Governor McCrory recently set off a firestorm with his controversial remarks about the value of a liberal arts education. In essence, he said that the primary purpose of education is to prepare students for work. Many have taken umbrage with the governor's views simply because they don't agree with his ideas on this issue. Not surprisingly, and under pressure, he has recanted part of his message, saying that education has more than just a vocational purpose.
Some people are upset with the governor for being too pragmatic and putting little value in a liberal arts education; one that is not focused on supporting the state's employment needs. My concern with the governor's comment has little to do with his philosophical position; obviously, he has a right to his opinions. In essence, I am more worried about the message that our governor is sending to the public school students of our state. For instance, how should a high school history teacher respond to a 16 or 17 year old who argues that he did not study for the history test because the subject will be of no value to him when he seeks to obtain his CDL license and a career as a truck driver.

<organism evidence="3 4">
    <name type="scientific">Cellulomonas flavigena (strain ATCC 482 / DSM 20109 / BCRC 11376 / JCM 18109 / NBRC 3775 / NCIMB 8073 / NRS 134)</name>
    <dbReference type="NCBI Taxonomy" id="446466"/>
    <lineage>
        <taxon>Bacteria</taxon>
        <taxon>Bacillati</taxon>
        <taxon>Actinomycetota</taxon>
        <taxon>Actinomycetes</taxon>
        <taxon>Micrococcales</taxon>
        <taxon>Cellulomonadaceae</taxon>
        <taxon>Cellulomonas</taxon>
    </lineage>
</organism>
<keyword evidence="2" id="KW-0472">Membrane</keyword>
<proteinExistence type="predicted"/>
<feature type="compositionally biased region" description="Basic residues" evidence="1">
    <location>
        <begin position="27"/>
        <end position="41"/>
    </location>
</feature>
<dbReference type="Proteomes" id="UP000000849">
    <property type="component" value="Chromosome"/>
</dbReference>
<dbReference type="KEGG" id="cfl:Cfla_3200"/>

There is more to this issue than the money our state spends to support public institutions that offer academic degrees in subjects such as dance education, philosophy, or even our governor's own political science. In essence, it has to do with how we define the purpose of education. Thomas Jefferson once said that "If a nation expects to be ignorant and free, in a state of civilization, it expects what never was and never will be." His contemporary, Benjamin Franklin, said, during a time of nation building, that, "An investment in knowledge pays the best interest." We may not agree on what kind of education is best for our children but let's not discourage them from learning simply because we have narrow practical interests.